Since you could easily read what Sondheim has to say about these principles by picking up his book, I’d like to explain them along side a problematic song from my work-in-progress musical, David: A Retelling for Our Time, and show how they’ve aligned with my writing, or suggested revisions. In case you are new to my work, the musical is a loose adaptation of David Copperfield that brings forward the issues relevant today: the injustice of the income gap, and the stories of the three abused women in the book. And yes, I’d been writing it for quite some time when I heard there was a movie version coming out. It’s hard to believe both versions are based on the same book.

“Are you a Dream?”

In this song, David proposes to Dora, a 16-year-old who is devoted to him but is not his perfect match. The challenge of these particular lyrics is that David has to be utterly romantic, completely sincere in his love, and yet the song must also foreshadow the problems in their relationship. So, while David questions Dora’s reality because she seems too good to be true, the song is revealing that he is more in love with the idea of Dora than with the actual woman:

I am yours. You are my dream,  
What I see when I close my eyes.
You are the voice, when I'm in doubt,
Telling me that happiness should not be a surprise.
Saying that love is real and lasting,
A voice of sunlight and music and wine. 
Can you be real? Are you a dream?
And if you are real can you be mine?

Is there truth in the dreams that I dream at night?
A new home that's filled with love and life,
My ideal, finally real, in the new day's light?
And can you be my wife?

Of course, David’s troubled past also informs these lyrics — to him, happiness is always a surprise, and is rarely lasting.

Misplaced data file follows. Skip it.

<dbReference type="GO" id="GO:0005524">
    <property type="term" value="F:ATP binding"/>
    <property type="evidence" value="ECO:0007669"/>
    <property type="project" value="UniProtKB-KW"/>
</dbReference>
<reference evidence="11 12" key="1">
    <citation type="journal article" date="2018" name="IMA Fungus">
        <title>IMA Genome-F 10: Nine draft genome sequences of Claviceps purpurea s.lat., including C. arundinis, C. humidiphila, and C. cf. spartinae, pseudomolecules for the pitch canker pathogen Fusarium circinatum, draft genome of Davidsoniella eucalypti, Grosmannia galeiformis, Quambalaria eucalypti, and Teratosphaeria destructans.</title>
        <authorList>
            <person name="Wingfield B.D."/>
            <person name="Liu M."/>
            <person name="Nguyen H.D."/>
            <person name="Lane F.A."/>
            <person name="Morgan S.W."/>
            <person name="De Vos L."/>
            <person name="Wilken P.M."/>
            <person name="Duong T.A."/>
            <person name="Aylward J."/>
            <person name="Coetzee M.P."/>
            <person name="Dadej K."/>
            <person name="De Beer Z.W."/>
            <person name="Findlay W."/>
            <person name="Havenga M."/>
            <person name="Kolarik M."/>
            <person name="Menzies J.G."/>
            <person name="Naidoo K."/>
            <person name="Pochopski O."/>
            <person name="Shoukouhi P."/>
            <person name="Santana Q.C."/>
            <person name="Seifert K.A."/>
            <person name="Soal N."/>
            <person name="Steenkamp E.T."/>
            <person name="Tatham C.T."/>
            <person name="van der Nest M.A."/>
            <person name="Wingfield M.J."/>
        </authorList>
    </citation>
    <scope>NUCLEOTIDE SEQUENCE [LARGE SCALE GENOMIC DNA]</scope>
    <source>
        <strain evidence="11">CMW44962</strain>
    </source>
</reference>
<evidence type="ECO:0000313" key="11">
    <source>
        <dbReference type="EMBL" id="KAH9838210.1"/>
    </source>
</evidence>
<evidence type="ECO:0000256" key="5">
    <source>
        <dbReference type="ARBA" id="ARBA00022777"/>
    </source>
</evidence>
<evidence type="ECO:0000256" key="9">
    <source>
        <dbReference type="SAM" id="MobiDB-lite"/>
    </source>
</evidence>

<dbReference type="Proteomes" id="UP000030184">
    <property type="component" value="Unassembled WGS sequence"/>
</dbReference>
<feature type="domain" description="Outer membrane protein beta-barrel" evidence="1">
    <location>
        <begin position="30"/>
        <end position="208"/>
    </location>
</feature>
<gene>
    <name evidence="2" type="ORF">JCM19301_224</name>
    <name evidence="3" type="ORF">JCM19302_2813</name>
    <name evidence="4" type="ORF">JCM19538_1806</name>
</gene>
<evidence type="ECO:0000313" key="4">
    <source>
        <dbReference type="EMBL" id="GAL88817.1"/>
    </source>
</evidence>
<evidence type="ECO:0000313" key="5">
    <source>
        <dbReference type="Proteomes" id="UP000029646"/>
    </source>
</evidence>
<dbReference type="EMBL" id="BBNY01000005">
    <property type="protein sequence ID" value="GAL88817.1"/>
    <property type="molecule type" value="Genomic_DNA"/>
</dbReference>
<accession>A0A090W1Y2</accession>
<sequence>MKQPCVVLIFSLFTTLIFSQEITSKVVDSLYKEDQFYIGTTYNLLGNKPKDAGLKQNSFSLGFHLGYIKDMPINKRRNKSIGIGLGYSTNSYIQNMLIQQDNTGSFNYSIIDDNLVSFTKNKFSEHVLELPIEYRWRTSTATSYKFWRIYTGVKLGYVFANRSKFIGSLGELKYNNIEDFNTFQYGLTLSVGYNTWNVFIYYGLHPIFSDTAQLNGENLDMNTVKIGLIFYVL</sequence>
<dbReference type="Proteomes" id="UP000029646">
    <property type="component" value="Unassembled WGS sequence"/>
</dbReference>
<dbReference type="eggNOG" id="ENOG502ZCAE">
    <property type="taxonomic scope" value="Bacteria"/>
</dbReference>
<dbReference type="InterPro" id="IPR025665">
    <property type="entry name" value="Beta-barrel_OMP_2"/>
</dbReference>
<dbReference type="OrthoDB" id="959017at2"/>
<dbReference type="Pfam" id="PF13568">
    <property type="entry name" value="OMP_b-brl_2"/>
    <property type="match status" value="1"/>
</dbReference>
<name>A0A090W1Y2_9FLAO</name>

Less is More

While not my best writing (it’s a bit generic), this opening fulfills Sondheim’s advice that less is more, because every line has something new to say, some nuance in David’s character or feelings to reveal. (Plus the actual proposal, a plot point). Of course there is repetition for emphasis (“You are my dream” / “Are you a dream” / “Is there truth in the dreams”), but that is fine, and different from what Sondheim refers to as redundancy. There was a time, in musical theater history, when songs were built on redundancy. The purpose of the song was to come up with some clever way to say the same thing (I love you, you should love me, etc.) over and over in endless variation. Some of these songs are wonderful: Cole Porter’s “You’re The Top” (a list of funny and entertaining ways to say “You are great”); Ira and George Gershwin’s “Let’s Call the Whole Thing Off” (a list of reasons why the singers shouldn’t be together, including “You say potato, I say po-tah-to”); and many more. But they don’t fit in a modern musical, where we expect the song to reveal unique character and advance the plot. So, less is more: each line needs to be saying something that must be said.

Content Dictates Form

In the next section of the song I completely violate the “less is more” principle. I say the same thing (“You are everything to me”) four times, without even unique metaphors. Bear with me and I’ll tell you why this has to be so.

In the light of your smile I won't need the sun,
And darkness will cease to be.
I'll drink in the sight of you every day,
No other wine for me.
The music of your voice and your easy laugh
Will be my symphony,
An the touch of your hand that I hold in mine 
Is all the world could hold for me.

The reason I have to include old-fashioned variations on a theme here is because content dictates form. In this case, the content I have to express is that there is something missing in this relationship, an emptiness David fills with his ideals rather than Dora’s real characteristics. So these lines are somewhat empty, one-size-fits-all expressions of love. They are sincere, but immature and cheesy. David and Dora are too young, and they don’t know each other well enough. When David sings to the right woman, Agnes, at the end of the play, each line has something new to say, because David actually has things to say. But here, “content dictates form” trumps “less is more.” The song has to match the character and the moment, even if that means abandoning cleverness to a degree that Sondheim admits he has trouble doing. But of course, it’s harder for Sondheim because he is the epitome of clever.